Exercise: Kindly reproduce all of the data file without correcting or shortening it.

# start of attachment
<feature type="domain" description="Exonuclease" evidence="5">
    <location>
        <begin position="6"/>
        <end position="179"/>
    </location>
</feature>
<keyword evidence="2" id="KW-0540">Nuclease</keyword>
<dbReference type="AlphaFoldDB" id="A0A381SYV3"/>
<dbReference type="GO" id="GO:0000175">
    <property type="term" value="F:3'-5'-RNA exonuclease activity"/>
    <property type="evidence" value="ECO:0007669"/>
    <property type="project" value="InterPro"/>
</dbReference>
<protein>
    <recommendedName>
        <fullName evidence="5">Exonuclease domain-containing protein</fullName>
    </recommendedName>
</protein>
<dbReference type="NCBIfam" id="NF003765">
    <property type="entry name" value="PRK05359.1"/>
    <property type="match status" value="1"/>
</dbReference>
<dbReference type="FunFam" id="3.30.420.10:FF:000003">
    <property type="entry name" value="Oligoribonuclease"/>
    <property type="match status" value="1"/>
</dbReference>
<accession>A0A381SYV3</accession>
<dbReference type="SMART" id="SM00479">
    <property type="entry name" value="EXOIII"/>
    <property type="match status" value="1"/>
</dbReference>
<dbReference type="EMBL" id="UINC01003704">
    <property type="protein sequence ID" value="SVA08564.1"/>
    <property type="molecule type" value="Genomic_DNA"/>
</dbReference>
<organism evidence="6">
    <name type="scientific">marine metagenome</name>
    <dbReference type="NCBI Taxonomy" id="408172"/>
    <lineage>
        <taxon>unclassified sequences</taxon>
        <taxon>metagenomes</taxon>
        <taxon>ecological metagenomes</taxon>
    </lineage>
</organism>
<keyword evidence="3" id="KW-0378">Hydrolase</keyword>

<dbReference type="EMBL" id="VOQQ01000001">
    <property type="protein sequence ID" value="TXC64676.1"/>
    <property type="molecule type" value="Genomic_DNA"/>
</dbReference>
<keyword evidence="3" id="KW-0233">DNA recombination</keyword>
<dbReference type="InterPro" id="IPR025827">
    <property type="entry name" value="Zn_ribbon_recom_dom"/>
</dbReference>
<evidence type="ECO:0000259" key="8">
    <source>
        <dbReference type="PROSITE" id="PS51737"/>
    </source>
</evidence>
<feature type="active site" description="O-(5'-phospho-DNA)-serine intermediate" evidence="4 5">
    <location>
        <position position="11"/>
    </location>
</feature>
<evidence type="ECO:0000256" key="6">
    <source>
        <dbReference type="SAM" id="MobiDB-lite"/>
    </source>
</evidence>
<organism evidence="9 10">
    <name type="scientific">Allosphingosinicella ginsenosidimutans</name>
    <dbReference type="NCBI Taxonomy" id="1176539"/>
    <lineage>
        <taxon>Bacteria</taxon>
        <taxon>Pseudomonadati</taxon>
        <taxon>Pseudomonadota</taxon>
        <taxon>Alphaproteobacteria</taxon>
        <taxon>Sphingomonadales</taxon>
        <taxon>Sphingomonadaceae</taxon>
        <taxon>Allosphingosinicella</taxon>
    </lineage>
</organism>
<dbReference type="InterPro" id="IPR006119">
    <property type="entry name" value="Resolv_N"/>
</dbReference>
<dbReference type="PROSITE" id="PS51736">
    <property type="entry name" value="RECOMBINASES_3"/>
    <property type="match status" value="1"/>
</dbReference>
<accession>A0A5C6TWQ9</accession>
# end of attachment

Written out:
<feature type="domain" description="Exonuclease" evidence="5">
    <location>
        <begin position="6"/>
        <end position="179"/>
    </location>
</feature>
<keyword evidence="2" id="KW-0540">Nuclease</keyword>
<dbReference type="AlphaFoldDB" id="A0A381SYV3"/>
<dbReference type="GO" id="GO:0000175">
    <property type="term" value="F:3'-5'-RNA exonuclease activity"/>
    <property type="evidence" value="ECO:0007669"/>
    <property type="project" value="InterPro"/>
</dbReference>
<protein>
    <recommendedName>
        <fullName evidence="5">Exonuclease domain-containing protein</fullName>
    </recommendedName>
</protein>
<dbReference type="NCBIfam" id="NF003765">
    <property type="entry name" value="PRK05359.1"/>
    <property type="match status" value="1"/>
</dbReference>
<dbReference type="FunFam" id="3.30.420.10:FF:000003">
    <property type="entry name" value="Oligoribonuclease"/>
    <property type="match status" value="1"/>
</dbReference>
<accession>A0A381SYV3</accession>
<dbReference type="SMART" id="SM00479">
    <property type="entry name" value="EXOIII"/>
    <property type="match status" value="1"/>
</dbReference>
<dbReference type="EMBL" id="UINC01003704">
    <property type="protein sequence ID" value="SVA08564.1"/>
    <property type="molecule type" value="Genomic_DNA"/>
</dbReference>
<organism evidence="6">
    <name type="scientific">marine metagenome</name>
    <dbReference type="NCBI Taxonomy" id="408172"/>
    <lineage>
        <taxon>unclassified sequences</taxon>
        <taxon>metagenomes</taxon>
        <taxon>ecological metagenomes</taxon>
    </lineage>
</organism>
<keyword evidence="3" id="KW-0378">Hydrolase</keyword>

<dbReference type="EMBL" id="VOQQ01000001">
    <property type="protein sequence ID" value="TXC64676.1"/>
    <property type="molecule type" value="Genomic_DNA"/>
</dbReference>
<keyword evidence="3" id="KW-0233">DNA recombination</keyword>
<dbReference type="InterPro" id="IPR025827">
    <property type="entry name" value="Zn_ribbon_recom_dom"/>
</dbReference>
<evidence type="ECO:0000259" key="8">
    <source>
        <dbReference type="PROSITE" id="PS51737"/>
    </source>
</evidence>
<feature type="active site" description="O-(5'-phospho-DNA)-serine intermediate" evidence="4 5">
    <location>
        <position position="11"/>
    </location>
</feature>
<evidence type="ECO:0000256" key="6">
    <source>
        <dbReference type="SAM" id="MobiDB-lite"/>
    </source>
</evidence>
<organism evidence="9 10">
    <name type="scientific">Allosphingosinicella ginsenosidimutans</name>
    <dbReference type="NCBI Taxonomy" id="1176539"/>
    <lineage>
        <taxon>Bacteria</taxon>
        <taxon>Pseudomonadati</taxon>
        <taxon>Pseudomonadota</taxon>
        <taxon>Alphaproteobacteria</taxon>
        <taxon>Sphingomonadales</taxon>
        <taxon>Sphingomonadaceae</taxon>
        <taxon>Allosphingosinicella</taxon>
    </lineage>
</organism>
<dbReference type="InterPro" id="IPR006119">
    <property type="entry name" value="Resolv_N"/>
</dbReference>
<dbReference type="PROSITE" id="PS51736">
    <property type="entry name" value="RECOMBINASES_3"/>
    <property type="match status" value="1"/>
</dbReference>
<accession>A0A5C6TWQ9</accession>